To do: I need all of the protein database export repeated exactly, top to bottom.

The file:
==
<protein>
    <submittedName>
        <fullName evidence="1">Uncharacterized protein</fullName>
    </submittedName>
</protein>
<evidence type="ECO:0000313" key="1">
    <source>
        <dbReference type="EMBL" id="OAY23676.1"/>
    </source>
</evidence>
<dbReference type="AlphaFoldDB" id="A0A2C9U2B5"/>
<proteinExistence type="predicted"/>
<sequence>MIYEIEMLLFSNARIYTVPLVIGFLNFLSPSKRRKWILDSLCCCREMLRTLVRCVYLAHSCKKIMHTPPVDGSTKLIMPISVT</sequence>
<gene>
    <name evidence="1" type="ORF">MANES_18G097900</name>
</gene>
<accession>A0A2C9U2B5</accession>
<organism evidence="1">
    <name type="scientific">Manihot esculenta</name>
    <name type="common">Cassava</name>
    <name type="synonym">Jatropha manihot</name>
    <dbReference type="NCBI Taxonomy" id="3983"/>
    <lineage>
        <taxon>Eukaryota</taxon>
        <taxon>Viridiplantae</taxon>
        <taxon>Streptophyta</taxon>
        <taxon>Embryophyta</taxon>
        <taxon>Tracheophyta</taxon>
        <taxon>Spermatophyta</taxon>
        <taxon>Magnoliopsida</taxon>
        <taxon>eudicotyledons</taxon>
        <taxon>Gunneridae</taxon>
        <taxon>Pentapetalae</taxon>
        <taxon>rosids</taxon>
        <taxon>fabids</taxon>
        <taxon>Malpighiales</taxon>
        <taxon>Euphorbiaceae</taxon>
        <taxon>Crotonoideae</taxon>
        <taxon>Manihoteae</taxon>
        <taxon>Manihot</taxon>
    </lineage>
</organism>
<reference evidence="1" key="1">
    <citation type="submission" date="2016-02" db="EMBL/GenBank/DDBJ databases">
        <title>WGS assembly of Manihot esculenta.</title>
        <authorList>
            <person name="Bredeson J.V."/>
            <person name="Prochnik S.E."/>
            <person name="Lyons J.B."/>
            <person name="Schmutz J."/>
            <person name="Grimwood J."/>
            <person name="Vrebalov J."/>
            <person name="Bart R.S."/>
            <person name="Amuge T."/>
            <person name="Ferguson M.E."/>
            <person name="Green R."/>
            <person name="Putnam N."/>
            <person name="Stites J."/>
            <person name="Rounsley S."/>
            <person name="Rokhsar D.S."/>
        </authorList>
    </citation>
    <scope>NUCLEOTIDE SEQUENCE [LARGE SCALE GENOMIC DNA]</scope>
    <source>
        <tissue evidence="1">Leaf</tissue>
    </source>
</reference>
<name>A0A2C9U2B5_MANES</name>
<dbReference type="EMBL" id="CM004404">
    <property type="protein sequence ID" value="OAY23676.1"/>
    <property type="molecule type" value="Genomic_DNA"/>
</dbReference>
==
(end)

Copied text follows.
<protein>
    <submittedName>
        <fullName evidence="1">Uncharacterized protein</fullName>
    </submittedName>
</protein>
<evidence type="ECO:0000313" key="1">
    <source>
        <dbReference type="EMBL" id="OAY23676.1"/>
    </source>
</evidence>
<dbReference type="AlphaFoldDB" id="A0A2C9U2B5"/>
<proteinExistence type="predicted"/>
<sequence>MIYEIEMLLFSNARIYTVPLVIGFLNFLSPSKRRKWILDSLCCCREMLRTLVRCVYLAHSCKKIMHTPPVDGSTKLIMPISVT</sequence>
<gene>
    <name evidence="1" type="ORF">MANES_18G097900</name>
</gene>
<accession>A0A2C9U2B5</accession>
<organism evidence="1">
    <name type="scientific">Manihot esculenta</name>
    <name type="common">Cassava</name>
    <name type="synonym">Jatropha manihot</name>
    <dbReference type="NCBI Taxonomy" id="3983"/>
    <lineage>
        <taxon>Eukaryota</taxon>
        <taxon>Viridiplantae</taxon>
        <taxon>Streptophyta</taxon>
        <taxon>Embryophyta</taxon>
        <taxon>Tracheophyta</taxon>
        <taxon>Spermatophyta</taxon>
        <taxon>Magnoliopsida</taxon>
        <taxon>eudicotyledons</taxon>
        <taxon>Gunneridae</taxon>
        <taxon>Pentapetalae</taxon>
        <taxon>rosids</taxon>
        <taxon>fabids</taxon>
        <taxon>Malpighiales</taxon>
        <taxon>Euphorbiaceae</taxon>
        <taxon>Crotonoideae</taxon>
        <taxon>Manihoteae</taxon>
        <taxon>Manihot</taxon>
    </lineage>
</organism>
<reference evidence="1" key="1">
    <citation type="submission" date="2016-02" db="EMBL/GenBank/DDBJ databases">
        <title>WGS assembly of Manihot esculenta.</title>
        <authorList>
            <person name="Bredeson J.V."/>
            <person name="Prochnik S.E."/>
            <person name="Lyons J.B."/>
            <person name="Schmutz J."/>
            <person name="Grimwood J."/>
            <person name="Vrebalov J."/>
            <person name="Bart R.S."/>
            <person name="Amuge T."/>
            <person name="Ferguson M.E."/>
            <person name="Green R."/>
            <person name="Putnam N."/>
            <person name="Stites J."/>
            <person name="Rounsley S."/>
            <person name="Rokhsar D.S."/>
        </authorList>
    </citation>
    <scope>NUCLEOTIDE SEQUENCE [LARGE SCALE GENOMIC DNA]</scope>
    <source>
        <tissue evidence="1">Leaf</tissue>
    </source>
</reference>
<name>A0A2C9U2B5_MANES</name>
<dbReference type="EMBL" id="CM004404">
    <property type="protein sequence ID" value="OAY23676.1"/>
    <property type="molecule type" value="Genomic_DNA"/>
</dbReference>